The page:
By Noam Chomsky
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Additional resources for After the Cataclysm: Postwar Indochina and the Reconstruction of Imperial Ideology (The Political Economy of Human Rights, Volume 2)
Opinion, who reflect basic power forces in the United States, are restless and concerned that the "Vietnam hang-up" may pose obstacles to the use of force to protect "the national interest," a mystification favored by ideologues to refer to the interests of those small groups who dominate the domestic economy and play a major role in setting foreign policy. The more general context is an attempt to heat up the cold war, which has served both superpowers so effectively as a cover for enlarging the military budget and creating the psychological environment for imperial intervention.
But the impression of internal dissidence is misleading. A more careful analysis shows that this controversy takes place, for the most part, within the narrow limits of a set of patriotic premises. Thus it is quite tolerable-indeed, a contribution to the propaganda system-for the Free Press to denounce the govern- 30 AFTER THE CATACLYSM ment for its "errors" in attempting "to defend South Vietnam from North Vietnamese aggression," since by so doing it helps to establish more firmly the basic myth: that the United States was not engaged in a savage attack on South Vietnam but was rather "defending" it.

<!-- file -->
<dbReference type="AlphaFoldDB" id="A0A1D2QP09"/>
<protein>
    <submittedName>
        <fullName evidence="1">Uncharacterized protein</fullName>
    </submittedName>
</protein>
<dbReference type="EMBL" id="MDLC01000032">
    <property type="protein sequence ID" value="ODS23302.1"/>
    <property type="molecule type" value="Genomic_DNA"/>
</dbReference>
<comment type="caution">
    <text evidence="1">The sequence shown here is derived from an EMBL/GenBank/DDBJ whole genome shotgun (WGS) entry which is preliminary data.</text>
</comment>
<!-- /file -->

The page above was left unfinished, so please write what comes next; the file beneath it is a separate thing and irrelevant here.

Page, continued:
S. society have undergone no significant change. And the intelligentsia can be expected to resume their traditional role, somewhat eclipsed with the trauma of the war in Indochina, in support of state violence and terror. They will construct an appropriate version of history and an interpretation of the contemporary world that will enlist popular support for these programs, or at least ensure a requisite degree of passivity and unconcern. It is in this context that we must approach the investigation of how the propaganda system is coming to terms with developments in postwar Indochina.
After the Cataclysm: Postwar Indochina and the Reconstruction of Imperial Ideology (The Political Economy of Human Rights, Volume 2) by Noam Chomsky